#10 Crazy & Different

AmperArt #10 Crazy & Different


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Find printing tips & framing ideas here.

Upon read­ing of Steve Jobs’ pass­ing, I felt almost the same way as I did on Decem­ber 15, 1966…

As I was fold­ing papers for my paper route, the head­line caught my eye:

WALT DISNEY DIES

I went numb and cried. Both Dis­ney and Jobs were vision­ar­ies, cre­ative genius­es, demand­ing per­fec­tion­ists, and they both died much too young.

My first lap­top was the very first Tita­ni­um G3 – it couldn’t even burn a cd, it was such an ear­ly mod­el. (I’ve since learned to wait for ver­sion 2 or 3.) I was so proud of that thing. It was the ulti­mate in styl­ish design. I didn’t even care if there was a com­put­er inside the case, it was just beau­ti­ful to look at. That’s what I appre­ci­ate most about Steve – he made every­thing with class, from the way it works to the way it looks and feels, even down to the mar­ket­ing and adver­tis­ing.

Macskateer

M‑I-​C… See how insane­ly great this world is today.

K‑E-Y…Why? Because of vision­ary genius.

After Walt passed away the com­pa­ny stum­bled for awhile, but the “cast mem­bers” and fans of Dis­ney have so much soul that they got it back on its feet. We’ll always won­der what else Walt would have cre­at­ed had he lived longer, and sure­ly we won­der that about Steve. But just like Dis­ney, Apple has such a strong desire to be a class act and pro­duce class prod­ucts, sup­port­ed by its incred­i­bly loy­al fans, that Steve would prob­a­bly be proud of what his peo­ple con­tin­ue to invent and pol­ish.

I designed this poster hon­or­ing Steve Jobs, as a spe­cial edi­tion in my Amper­Art poster series.

The words are straight from of one of Steve’s speech­es.

No doubt Walt and Steve are think­ing up the next insane­ly great idea in vision­ary heav­en.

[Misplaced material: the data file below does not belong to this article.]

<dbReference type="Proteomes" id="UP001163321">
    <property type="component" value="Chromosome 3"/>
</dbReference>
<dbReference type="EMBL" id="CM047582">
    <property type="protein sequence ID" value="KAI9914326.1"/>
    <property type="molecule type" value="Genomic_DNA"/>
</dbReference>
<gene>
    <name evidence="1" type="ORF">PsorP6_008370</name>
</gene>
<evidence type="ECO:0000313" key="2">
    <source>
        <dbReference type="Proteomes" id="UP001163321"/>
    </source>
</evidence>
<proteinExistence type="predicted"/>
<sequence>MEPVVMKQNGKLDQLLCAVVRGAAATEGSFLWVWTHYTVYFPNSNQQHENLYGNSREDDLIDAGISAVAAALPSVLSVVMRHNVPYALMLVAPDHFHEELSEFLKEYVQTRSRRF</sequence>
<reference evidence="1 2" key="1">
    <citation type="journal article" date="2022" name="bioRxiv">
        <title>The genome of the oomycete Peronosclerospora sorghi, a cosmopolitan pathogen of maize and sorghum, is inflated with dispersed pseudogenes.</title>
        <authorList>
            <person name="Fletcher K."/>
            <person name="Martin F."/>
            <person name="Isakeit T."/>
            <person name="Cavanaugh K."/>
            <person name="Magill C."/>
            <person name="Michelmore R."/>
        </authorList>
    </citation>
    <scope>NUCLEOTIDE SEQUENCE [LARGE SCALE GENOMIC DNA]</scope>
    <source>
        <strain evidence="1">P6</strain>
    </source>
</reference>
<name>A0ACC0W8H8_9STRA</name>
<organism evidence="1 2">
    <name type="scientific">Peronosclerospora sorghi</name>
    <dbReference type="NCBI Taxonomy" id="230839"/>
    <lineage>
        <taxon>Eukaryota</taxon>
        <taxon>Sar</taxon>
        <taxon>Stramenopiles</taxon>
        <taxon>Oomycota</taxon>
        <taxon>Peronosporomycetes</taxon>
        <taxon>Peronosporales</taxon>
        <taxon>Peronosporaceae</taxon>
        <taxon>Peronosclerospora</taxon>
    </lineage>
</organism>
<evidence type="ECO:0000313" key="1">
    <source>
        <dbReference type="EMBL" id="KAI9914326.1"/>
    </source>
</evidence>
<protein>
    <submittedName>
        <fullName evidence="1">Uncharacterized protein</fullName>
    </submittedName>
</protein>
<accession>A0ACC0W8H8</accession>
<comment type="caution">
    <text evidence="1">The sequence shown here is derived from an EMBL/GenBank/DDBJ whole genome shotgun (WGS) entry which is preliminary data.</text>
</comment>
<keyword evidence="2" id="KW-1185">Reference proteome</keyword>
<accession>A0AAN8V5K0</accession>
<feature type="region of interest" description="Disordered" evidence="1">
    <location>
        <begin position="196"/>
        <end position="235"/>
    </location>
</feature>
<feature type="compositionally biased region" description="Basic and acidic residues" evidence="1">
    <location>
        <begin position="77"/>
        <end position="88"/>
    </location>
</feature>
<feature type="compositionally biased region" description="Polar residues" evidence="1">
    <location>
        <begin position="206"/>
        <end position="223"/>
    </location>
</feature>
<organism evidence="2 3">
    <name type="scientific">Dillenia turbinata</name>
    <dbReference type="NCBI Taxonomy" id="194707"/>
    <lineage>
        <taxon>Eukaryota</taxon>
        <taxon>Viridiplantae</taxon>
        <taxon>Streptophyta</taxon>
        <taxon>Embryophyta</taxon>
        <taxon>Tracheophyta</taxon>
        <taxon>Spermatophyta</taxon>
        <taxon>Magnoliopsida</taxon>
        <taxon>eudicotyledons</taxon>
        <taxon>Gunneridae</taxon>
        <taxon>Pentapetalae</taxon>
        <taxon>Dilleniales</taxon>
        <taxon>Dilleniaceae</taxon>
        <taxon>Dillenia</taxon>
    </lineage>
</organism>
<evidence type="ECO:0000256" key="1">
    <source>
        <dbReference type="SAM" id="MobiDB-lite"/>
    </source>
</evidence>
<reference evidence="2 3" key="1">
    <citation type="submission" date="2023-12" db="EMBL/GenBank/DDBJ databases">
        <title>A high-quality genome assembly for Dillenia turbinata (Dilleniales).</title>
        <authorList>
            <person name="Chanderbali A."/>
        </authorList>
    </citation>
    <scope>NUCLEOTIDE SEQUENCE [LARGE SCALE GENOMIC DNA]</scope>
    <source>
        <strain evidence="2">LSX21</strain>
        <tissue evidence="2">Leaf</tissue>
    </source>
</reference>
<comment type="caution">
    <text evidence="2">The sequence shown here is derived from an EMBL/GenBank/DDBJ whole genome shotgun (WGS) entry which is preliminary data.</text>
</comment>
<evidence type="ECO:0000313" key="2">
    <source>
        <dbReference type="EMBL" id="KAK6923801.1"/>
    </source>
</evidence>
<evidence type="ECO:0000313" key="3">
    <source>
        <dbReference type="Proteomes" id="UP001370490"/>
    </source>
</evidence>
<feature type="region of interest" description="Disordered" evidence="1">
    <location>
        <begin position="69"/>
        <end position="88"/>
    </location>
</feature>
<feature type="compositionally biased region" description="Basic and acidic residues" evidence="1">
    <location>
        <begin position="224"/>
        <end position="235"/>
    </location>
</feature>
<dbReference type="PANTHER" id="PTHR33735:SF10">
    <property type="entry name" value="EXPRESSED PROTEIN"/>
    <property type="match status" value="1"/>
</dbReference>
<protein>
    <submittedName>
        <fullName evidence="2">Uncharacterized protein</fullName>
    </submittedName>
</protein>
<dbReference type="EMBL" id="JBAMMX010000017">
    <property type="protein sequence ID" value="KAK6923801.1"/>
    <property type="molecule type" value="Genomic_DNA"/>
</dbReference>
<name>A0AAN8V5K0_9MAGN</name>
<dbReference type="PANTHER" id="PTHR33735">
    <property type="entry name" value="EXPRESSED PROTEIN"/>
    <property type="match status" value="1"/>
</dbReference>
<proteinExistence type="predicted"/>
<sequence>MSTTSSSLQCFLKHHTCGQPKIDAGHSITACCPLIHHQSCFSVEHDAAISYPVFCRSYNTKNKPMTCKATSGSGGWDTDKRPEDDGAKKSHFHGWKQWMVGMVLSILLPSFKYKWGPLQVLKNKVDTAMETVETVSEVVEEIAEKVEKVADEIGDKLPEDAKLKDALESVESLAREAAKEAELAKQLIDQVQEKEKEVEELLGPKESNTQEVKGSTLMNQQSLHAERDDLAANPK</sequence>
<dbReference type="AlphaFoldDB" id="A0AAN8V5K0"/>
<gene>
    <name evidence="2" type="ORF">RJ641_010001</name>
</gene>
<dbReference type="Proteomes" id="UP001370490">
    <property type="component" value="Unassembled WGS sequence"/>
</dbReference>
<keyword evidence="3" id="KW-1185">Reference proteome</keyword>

Production notes:
Original size: 20 x 30 inches
Program: Photoshop (coulda used Illustrator — probably started out as an entirely different concept for which Photoshop would be required)
Font: Myriad (Apple’s marketing font family)
Ampersand: Myriad, sans one delicious byte

#8 Hide & Seek

Click to download full-size poster

#8 Hide & Seek
Click image to view full size or download poster for gallery-​quality printing & framing.
This is a high-​resolution pdf & may take a few minutes to download.
Find printing tips & framing ideas here.

.1001, 1002, 1003, 1004, 1005…

Ready or not, here I come!

Back in the old days we’d be get­ting antsy right about one-​thousand-​twenty, one-​thousand-​twenty-​one, one-​thousand-​twenty-​two…

But today we can just pass the time tex­ting or play­ing a game (until you score and your “WOOHOO!” gives your hid­ing place away).

I am not a fan of oranges and browns, so I super­sat­u­rat­ed these col­ors almost to the point of pop art. I find the orig­i­nal image far more relax­ing; it does­n’t con­vey the play­ful­ness of hide & seek, nor of autumn. How­ev­er, the pat­tern in the bark is fas­ci­nat­ing.

Now go hide while I start count­ing…


listen up!1960 BC